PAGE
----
Filled with mixed feelings of admiration and apprehension at Claflin's audacity, the Indians readily assented. Claflin filled his pipe and lit it whereupon it was passed from Indian to Indian with all proper solemnity. Two gigantic elms near the shore at the mouth of Little Sturgeon Bay now mark the spot where this eventful meeting took place.

 

The Indians made no further trouble to Claflin and his household. The strain between Claglin and Stephenson caused chiefly by their different view of dealing with the Indians increased however. Finally, like Abraham of old, Claflin decided to leave his son-in-law in possession of the favored land and with his family went elsewhere to seek a home.

 

In 1844 he went thirty miles north and settled on a promontory one-half mile north of the present site of Fish Creek This promontory now embraced in the State Park, is still known as Claflin's Point. He died March 2, 1868, and he and several members of his famlily are buried in a private cemetery on the point.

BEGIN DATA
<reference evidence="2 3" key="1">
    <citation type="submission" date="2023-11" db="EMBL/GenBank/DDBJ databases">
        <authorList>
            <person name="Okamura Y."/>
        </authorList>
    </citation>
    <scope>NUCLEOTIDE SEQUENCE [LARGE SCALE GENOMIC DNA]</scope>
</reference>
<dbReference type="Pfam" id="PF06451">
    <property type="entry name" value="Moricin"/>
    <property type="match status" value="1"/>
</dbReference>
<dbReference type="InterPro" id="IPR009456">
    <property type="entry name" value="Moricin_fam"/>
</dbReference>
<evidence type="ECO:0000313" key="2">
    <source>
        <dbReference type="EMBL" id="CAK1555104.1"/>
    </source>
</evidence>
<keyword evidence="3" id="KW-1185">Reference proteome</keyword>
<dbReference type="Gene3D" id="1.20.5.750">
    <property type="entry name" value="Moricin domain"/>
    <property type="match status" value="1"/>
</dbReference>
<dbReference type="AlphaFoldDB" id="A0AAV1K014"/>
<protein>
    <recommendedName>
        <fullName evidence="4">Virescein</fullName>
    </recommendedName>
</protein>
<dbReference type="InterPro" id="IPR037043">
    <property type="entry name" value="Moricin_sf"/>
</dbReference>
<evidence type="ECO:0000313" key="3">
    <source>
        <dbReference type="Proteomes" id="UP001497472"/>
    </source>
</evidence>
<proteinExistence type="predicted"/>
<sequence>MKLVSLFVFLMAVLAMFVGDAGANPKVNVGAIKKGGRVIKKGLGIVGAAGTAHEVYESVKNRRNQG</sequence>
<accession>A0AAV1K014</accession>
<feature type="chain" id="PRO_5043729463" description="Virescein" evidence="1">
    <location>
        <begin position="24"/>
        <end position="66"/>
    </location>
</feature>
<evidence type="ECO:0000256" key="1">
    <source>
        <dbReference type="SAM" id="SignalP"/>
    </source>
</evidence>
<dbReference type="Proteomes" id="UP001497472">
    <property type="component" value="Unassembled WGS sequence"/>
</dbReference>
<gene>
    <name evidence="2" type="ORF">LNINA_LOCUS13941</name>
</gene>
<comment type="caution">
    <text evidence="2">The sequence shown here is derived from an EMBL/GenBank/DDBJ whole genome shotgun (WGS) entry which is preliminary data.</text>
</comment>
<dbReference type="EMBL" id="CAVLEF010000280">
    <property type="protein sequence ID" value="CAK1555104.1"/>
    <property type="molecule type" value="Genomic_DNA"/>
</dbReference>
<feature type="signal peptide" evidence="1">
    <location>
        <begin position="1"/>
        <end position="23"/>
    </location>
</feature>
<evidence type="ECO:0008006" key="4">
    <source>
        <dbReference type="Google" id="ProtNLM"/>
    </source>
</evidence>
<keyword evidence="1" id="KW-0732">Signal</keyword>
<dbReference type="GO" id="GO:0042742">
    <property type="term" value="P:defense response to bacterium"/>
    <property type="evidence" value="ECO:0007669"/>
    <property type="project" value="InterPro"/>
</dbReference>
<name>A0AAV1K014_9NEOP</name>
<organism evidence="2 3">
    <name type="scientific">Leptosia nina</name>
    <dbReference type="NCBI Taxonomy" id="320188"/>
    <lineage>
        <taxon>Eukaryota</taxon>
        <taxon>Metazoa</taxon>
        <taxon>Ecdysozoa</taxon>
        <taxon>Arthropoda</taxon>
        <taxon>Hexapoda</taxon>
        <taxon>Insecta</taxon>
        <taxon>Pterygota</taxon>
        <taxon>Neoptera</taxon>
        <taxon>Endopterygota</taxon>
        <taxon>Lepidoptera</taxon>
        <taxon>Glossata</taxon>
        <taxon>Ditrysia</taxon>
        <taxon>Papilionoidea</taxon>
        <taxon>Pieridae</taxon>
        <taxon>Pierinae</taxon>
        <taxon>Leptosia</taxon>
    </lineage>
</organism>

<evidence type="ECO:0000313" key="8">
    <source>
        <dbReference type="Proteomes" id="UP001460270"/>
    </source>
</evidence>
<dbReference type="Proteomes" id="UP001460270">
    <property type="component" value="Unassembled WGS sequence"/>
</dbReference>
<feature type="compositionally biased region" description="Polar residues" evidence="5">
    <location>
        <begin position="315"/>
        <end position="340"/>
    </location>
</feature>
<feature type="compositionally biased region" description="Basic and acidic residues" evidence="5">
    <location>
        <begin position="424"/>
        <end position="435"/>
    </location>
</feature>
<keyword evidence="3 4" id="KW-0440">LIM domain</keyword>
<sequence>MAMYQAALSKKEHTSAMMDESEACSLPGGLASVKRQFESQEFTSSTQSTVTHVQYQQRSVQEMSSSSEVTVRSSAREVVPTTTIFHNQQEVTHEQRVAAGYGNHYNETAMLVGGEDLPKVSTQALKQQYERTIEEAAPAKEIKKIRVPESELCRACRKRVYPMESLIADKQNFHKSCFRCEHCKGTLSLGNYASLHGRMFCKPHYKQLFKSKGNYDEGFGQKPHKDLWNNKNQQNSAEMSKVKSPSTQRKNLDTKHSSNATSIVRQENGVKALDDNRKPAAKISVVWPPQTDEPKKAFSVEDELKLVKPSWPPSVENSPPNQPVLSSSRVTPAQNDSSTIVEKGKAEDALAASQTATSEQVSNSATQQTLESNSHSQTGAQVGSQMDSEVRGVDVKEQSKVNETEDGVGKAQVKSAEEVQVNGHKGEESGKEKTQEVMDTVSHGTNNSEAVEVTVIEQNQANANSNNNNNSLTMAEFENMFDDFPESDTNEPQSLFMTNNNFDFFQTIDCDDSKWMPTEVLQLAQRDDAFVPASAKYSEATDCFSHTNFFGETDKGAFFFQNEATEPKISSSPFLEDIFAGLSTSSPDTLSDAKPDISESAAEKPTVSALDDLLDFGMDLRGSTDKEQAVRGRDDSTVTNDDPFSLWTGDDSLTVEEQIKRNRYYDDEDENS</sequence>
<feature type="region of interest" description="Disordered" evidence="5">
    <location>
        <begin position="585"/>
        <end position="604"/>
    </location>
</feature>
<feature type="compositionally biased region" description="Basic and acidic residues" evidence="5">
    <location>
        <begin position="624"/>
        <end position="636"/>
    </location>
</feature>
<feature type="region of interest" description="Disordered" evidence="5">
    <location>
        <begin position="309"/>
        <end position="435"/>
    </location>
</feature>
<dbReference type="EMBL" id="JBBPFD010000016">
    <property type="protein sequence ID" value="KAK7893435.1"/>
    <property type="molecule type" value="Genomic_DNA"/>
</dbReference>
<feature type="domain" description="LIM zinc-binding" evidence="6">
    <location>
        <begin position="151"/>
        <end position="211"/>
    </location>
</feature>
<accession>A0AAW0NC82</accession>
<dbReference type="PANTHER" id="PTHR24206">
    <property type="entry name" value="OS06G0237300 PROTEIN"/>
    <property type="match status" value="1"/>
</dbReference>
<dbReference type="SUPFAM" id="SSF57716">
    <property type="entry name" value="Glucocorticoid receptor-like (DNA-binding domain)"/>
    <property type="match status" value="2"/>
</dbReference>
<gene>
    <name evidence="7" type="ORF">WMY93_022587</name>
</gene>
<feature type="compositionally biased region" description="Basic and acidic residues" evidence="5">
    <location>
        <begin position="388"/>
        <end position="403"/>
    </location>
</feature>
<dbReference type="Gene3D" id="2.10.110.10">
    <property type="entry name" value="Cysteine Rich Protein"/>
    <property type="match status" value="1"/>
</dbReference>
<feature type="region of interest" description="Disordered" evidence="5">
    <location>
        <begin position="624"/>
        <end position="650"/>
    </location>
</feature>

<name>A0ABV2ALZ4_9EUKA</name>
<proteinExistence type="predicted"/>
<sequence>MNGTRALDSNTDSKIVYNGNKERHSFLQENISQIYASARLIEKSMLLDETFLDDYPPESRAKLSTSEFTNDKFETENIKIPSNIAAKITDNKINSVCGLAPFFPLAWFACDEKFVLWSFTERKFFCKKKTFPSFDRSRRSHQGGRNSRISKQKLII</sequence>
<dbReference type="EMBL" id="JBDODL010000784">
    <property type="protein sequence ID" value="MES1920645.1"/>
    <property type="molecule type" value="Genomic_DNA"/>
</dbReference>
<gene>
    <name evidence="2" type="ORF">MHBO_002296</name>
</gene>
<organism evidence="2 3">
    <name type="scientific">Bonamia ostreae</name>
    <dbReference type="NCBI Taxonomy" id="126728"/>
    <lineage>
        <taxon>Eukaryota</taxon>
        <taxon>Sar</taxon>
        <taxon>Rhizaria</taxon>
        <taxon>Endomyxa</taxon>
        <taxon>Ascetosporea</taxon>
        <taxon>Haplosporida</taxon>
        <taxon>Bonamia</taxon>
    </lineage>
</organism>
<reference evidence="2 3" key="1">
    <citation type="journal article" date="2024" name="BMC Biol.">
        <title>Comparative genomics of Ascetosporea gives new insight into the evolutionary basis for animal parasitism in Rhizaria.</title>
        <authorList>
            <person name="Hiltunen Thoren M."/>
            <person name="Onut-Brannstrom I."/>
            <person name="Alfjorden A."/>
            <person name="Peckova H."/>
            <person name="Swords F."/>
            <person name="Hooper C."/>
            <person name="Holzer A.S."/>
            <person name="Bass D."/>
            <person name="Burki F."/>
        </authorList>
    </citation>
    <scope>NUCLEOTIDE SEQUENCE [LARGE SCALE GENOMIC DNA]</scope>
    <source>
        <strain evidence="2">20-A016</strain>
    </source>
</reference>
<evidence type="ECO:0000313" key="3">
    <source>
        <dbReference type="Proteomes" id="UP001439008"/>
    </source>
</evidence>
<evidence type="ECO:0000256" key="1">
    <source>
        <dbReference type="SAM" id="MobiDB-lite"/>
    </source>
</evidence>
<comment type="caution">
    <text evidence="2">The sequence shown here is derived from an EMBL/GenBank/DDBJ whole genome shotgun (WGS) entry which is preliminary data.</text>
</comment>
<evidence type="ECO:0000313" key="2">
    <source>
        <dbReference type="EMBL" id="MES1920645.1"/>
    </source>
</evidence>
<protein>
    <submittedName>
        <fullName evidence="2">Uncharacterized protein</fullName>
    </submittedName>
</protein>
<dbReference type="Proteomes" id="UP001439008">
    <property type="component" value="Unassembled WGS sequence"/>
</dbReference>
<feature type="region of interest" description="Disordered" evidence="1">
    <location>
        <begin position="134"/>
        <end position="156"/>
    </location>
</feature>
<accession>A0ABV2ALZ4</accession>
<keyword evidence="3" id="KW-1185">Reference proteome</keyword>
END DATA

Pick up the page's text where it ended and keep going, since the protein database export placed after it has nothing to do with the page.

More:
Increase Claflin was a splendid type of a pioneer, a most auspicious forerunner of Door County's men. He was sturdy, reliable, fearless, intelligent, loyal and self sacrificing. In the rare quality of his ancestors as well as in hs own noble manhood, Door County could ask for no truer type of American virtue. There is a familiar painting of fine conception typifying "the Spirit of Seventy Six."

 

Three figures of martial bearing are seen advancing at the head of a body of troops. In the middle is the grandfather, white locks flowing in the wind, blowing on a flute. On one side is his son, a drummer in the prime of life. On the other side is the grandson, not yet full grown but catching inspiration from his elders and keenly beating his drum. Advancing irresistibly onwardly they make a soul-stirring picture.

 

In the history of the Claflin family there are events that are just as soul-stirring as this famous painting. As a parallel we see Increase Claflin’s grandfather, the Revolutionary lieutenant, charging the breastworks of Crown Point closely followed by his two sons. By such was America freed!

 

And as a climax we see old Increase Claflin, the Door County pioneer, now old and weary of days sitting in his Fish Creek cabin, sending his three sons to war for the presentation of his country. In the summer of 1862 when the President sent out his call for troops to save the Union, Increase Claflin sent his three sons as volunteers, saying, "If I had twenty more they should all go !"